Many commercial and industrial facilities use boilers to produce steam or hot water for space heating or for process heating. Boilers are typically major users of energy, and any person involved in energy management needs to know how a boiler works and how the performance of a boiler can be maintained or improved. This article outlines the types of boilers used to heat facilities, while providing an overview of basic boiler controls and the parameters that affect energy efficiency.
A boiler is a closed vessel intended to heat water and produce hot water or steam through the combustion of a fuel or through the action of electrodes or electric resistance elements. Many commercial and industrial facilities use boilers to produce steam or hot water for space heating or for process heating. Boilers are typically major users of energy, and any person involved in a facility’s energy management needs to know how a boiler works and how the performance of a boiler can be maintained or improved. In particular, it is important to know what parameters of a boiler system are the most important. For fossil fuel-fired boilers, the combustion efficiency is the major parameter of interest; this is most often controlled by providing the optimum amount of combustion air that is mixed with the fuel. Thus, understanding boiler control systems is extremely important. Steam and hot water boilers are available in standard sizes from very small boilers for apartments and residences to very large boilers for commercial and industrial uses.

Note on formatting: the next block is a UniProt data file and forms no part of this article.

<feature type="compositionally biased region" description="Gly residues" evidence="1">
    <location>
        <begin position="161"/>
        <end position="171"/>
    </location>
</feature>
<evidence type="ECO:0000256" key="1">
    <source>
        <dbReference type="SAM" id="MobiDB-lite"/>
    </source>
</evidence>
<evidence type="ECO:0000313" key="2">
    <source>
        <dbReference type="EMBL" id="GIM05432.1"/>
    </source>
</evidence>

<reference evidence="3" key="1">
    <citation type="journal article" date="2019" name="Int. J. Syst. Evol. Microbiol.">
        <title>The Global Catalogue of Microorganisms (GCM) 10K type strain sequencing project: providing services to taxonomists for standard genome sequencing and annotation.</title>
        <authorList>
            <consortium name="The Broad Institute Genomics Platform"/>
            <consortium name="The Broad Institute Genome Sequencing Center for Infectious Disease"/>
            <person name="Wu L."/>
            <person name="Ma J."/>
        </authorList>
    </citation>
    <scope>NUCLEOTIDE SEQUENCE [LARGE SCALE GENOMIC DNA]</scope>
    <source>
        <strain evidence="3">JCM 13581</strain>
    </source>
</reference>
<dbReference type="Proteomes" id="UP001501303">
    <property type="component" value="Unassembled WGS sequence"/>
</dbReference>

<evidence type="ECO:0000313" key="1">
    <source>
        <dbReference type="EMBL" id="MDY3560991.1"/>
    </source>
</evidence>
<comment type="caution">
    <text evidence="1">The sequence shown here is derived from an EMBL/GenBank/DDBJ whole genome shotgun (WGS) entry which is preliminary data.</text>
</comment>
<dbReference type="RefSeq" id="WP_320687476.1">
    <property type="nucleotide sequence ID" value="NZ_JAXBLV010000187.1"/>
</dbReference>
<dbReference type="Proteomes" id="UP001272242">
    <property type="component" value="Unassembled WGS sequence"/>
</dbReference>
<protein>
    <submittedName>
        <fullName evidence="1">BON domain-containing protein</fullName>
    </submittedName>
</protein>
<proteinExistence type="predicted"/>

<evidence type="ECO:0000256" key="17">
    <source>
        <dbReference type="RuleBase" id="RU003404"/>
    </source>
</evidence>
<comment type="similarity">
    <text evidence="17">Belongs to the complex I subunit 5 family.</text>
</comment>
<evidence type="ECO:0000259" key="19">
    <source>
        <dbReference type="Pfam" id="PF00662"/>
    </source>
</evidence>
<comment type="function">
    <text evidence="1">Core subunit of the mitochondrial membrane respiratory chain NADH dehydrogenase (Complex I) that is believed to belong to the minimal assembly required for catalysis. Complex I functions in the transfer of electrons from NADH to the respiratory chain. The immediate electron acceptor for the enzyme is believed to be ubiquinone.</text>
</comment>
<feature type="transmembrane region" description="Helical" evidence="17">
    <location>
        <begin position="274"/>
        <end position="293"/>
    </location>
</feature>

Boilers are classified by water temperature or steam pressure. They are further classified by the type of metal used in construction (cast iron, steel, or copper), by the type of fuel or heat element (oil, gas, or electricity), or by the relationship of fire or water to the tubes (i.e., firetube or watertube).
- Low-pressure boilers are those designed to produce steam up to 15 psig or hot water up to 250°F with pressures up to 160 psig.
- Medium- and high-pressure boilers produce steam above 15 psig or hot water above 160 psig or 250°F or both.
Boilers are typically constructed of cast iron or welded steel. Cast iron boilers (Fig. 1) are made of individually cast sections and are joined together using screws or nuts and tie rods or threaded rivets. The number of sections can be varied to provide a range of capacities.